Python Vs R: What Language Should You Use For Data Science?

R and Python are the two most popular programming languages for data scientists, and choosing which to focus on is one of the most formative, career-shaping decisions young analysts make.

R and Python have a lot in common: both are free, open source languages developed around the same time (in the 90s) and favored by the data science crowd.

Read on for a quick look at both languages, an overview of the debate, and when each would be the better choice for a specific data science project.

What is Python?

Python is an interpreted programming language used mainly for web applications. It’s high level, robust, and object-oriented.

Python features integrated dynamic semantics and dynamic typing and binding.

Applications written with Python have lower maintenance costs because of the focus on readable syntax.

The language has a fast edit-test-debug cycle which makes it useful for Rapid Application Development.

It supports module and packages, allowing for modular design and reusability of code across projects.

Debugging Python is simple, too. Instead of causing segmentation faults, bad input and bugs raise exceptions.

Data scientists have several good reasons to like Python, including:

  • Simplicity: Python is easy to learn and use, letting data scientists focus on their work rather than wrestling with arcane code.
  • Productivity: A Swiss study of programming languages found Python to be among the most productive languages around.
  • Readability: Python was explicitly designed to be both terse and readable.
  • Support: There are huge support libraries and third-party packages available.

What is R?

R is an open source programming language and software environment with a focus on statistical computing and numerical analysis. It is procedural as opposed to object-oriented.

What sets R apart is its wide variety of statistical and graphic techniques, including clustering, time-series analysis, linear and nonlinear modeling, classical statistical tests, and classification.

It supports matrix arithmetic, with packages that collect R functions into one place.

In addition, users find creating polished plots with scientific symbols and formulae easy with R.

R has a lot to offer data scientists, specifically:

  • Granularity: R offers deep insights into large data sets.
  • Flexibility: There are numerous ways to accomplish a specific goal with R.
  • Visualization: R features superior data visualization tools that help make data approachable by scientists and non-scientists alike.

Common Criticisms on Both Sides

There are drawbacks to each language. Python isn’t the best tool for mobile applications, for example. That doesn’t impact its use for data science much, but there are other considerations.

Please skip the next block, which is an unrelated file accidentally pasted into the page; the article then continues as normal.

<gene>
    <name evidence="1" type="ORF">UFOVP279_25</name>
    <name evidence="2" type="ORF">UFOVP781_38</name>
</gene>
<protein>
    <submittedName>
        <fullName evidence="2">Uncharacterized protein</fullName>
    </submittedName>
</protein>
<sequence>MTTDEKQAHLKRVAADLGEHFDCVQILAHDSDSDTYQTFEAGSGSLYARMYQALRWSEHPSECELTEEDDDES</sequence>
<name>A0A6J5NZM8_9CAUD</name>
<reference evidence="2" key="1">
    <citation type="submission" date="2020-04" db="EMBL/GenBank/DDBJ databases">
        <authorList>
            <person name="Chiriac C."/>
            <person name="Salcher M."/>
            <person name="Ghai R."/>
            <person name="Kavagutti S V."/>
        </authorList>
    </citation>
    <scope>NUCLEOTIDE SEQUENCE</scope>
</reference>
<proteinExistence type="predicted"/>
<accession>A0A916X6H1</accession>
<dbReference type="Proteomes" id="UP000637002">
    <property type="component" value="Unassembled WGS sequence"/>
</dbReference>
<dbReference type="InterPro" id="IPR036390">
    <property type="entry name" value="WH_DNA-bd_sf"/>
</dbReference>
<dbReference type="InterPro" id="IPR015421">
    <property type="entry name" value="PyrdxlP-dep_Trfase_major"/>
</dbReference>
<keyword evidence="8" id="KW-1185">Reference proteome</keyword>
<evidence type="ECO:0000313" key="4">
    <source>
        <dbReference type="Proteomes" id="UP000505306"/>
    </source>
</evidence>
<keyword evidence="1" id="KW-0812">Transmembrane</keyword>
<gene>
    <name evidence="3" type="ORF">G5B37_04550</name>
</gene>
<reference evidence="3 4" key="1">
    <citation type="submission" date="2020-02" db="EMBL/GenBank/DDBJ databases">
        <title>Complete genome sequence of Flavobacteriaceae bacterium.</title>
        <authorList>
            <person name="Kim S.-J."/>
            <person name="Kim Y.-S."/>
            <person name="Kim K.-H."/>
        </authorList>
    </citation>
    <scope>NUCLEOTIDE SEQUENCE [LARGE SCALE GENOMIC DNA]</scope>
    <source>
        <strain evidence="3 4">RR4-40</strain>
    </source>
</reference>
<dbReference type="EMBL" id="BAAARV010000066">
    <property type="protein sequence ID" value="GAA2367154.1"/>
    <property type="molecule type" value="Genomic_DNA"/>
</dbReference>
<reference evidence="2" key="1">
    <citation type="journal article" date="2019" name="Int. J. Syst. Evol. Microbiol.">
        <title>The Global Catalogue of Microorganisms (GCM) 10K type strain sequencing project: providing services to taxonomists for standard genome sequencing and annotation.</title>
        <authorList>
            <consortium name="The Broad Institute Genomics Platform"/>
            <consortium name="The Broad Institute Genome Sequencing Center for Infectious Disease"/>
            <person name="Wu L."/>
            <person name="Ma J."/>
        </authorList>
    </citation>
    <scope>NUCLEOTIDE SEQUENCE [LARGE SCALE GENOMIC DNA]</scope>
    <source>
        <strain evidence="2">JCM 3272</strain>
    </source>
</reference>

Python suffers from the slower nature of interpreted languages, which must be executed through an interpreter instead of a compiler.

Also, like all dynamically-typed languages it requires more testing to avoid runtime errors.

Some data scientists have criticized Python’s weak database layer for making it hard to interact with complex legacy data.

The language can be weak with multiprocessor or multicore workings. There’s also the fact that data analysis functions have to be added through packages.

R has its own critics. Many of them relate to complexity. R is harder to learn, and its syntax isn’t as clean as Python’s.

It can’t be embedded in a web browser. R does have more statistical analysis tools than Python, but otherwise there are many fewer libraries.

At scale R’s complexity only grows. Maintenance becomes difficult, and poor memory management causes it to slow down when too many variables are stored.

It’s sometimes slower than Python, though neither is known for speed.

Finally, R is considered less secure than Python.

The risk can be mitigated using container options on Amazon Web Services (AWS) and similar, but developers need to pay special attention to this potential weakness to avoid costly breaches.

Which to Choose and When

Using both languages will give the best results, but that isn’t always practical or even sensible.

To choose the right programming language, data scientists should consider their primary interests and purpose.

R has superior data visualization. It was specifically built with statistics and data analysis in mind. Users have created packages that cover an impressive amount of specialized statistical work.

There are more packages available for tasks like machine learning and analysis. In contrast, Python has limited package options.

Python is a general purposes programming language, so it’s more robust than R. It excels at building analytics tools and services: automating data mining, data munging, and scraping websites.

R has packages for machine learning, but in general Python better supports machine learning and deep neural networks.

So which language should data scientists use? When the task ahead is mainly mathematical and leans heavily towards statistics, use R.

When the task is engineering-heavy or involves experimenting with new methods, use Python.

There is a generous overlap between languages, but following this guideline will steer data scientists in the right direction nine times out of ten.

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